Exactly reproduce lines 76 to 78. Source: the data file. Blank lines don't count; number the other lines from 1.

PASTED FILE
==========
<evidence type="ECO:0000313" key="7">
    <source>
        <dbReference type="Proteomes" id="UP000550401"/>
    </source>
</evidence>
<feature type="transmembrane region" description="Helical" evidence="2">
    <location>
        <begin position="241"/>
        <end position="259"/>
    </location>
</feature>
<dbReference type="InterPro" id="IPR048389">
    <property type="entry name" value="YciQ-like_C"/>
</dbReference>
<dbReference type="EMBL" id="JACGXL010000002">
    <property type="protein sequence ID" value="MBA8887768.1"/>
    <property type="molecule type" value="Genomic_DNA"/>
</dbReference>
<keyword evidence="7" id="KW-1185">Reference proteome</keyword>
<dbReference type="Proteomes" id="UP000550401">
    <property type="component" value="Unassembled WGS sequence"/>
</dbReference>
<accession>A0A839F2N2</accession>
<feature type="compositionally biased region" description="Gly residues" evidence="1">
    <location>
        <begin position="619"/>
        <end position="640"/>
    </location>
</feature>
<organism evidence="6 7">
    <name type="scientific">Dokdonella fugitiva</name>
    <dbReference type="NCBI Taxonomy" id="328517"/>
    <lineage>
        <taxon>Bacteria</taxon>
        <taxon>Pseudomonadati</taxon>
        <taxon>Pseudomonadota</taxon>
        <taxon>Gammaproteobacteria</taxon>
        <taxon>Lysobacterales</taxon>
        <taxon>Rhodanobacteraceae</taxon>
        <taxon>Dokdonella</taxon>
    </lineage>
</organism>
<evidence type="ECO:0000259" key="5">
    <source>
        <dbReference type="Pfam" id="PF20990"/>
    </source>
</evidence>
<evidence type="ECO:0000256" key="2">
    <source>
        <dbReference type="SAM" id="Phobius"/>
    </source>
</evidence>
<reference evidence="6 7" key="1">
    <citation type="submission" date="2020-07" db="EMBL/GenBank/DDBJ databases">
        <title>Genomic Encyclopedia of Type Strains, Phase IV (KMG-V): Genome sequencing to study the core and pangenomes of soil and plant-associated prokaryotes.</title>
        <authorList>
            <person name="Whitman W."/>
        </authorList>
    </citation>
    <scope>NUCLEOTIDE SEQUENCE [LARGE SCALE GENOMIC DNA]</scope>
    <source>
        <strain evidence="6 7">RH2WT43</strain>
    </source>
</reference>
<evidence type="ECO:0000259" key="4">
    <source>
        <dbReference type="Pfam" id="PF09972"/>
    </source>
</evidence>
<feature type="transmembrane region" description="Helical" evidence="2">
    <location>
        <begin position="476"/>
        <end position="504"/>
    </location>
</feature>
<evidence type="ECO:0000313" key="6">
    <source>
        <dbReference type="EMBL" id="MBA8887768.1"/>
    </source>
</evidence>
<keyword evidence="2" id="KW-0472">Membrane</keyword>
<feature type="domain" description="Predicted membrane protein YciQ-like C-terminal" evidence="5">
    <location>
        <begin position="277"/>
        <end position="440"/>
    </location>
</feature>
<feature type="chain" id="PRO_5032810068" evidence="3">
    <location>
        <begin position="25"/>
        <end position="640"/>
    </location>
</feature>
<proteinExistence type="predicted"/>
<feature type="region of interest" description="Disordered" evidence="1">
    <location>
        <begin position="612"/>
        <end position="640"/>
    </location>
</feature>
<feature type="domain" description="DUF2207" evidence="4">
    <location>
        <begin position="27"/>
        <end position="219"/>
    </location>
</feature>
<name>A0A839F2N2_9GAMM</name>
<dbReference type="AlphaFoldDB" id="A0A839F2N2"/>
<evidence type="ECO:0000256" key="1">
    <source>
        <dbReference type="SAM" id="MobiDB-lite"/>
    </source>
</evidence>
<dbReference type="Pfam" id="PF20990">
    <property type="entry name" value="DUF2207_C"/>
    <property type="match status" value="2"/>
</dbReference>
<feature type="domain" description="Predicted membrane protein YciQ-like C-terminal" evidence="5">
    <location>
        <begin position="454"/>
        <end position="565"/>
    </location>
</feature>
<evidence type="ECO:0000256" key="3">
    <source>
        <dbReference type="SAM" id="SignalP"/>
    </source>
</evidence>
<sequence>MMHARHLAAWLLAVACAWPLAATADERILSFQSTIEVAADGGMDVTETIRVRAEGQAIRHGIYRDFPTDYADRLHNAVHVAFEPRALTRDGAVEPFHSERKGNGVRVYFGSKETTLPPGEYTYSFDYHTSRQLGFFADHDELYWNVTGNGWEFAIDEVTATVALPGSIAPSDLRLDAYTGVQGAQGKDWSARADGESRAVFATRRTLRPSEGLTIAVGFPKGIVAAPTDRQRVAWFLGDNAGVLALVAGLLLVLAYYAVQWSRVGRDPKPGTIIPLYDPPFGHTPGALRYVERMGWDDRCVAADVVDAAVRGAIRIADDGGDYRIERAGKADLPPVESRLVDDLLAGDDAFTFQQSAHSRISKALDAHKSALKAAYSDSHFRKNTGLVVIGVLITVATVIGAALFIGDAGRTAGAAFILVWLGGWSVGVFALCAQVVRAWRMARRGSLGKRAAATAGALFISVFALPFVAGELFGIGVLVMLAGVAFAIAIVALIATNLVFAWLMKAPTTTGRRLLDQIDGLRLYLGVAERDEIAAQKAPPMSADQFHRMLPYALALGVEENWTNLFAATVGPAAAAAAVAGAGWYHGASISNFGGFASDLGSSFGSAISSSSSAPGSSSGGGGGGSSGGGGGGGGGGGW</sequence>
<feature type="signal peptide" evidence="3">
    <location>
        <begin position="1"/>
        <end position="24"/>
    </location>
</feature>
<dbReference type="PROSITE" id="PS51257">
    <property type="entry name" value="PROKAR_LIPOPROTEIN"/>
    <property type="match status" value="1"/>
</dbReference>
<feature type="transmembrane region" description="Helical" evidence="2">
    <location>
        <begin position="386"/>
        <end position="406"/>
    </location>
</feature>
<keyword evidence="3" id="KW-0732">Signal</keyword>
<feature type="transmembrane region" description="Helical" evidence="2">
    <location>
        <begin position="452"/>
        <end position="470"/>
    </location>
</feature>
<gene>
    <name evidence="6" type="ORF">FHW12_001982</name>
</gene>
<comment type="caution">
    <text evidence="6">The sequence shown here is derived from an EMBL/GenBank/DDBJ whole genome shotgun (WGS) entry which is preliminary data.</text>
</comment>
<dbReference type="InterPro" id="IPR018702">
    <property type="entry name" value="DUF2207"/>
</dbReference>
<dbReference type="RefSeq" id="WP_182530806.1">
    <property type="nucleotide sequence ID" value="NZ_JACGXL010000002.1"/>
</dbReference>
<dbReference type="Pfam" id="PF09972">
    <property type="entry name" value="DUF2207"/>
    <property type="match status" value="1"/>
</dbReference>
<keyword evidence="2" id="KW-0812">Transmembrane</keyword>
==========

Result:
<evidence type="ECO:0000313" key="6">
    <source>
        <dbReference type="EMBL" id="MBA8887768.1"/>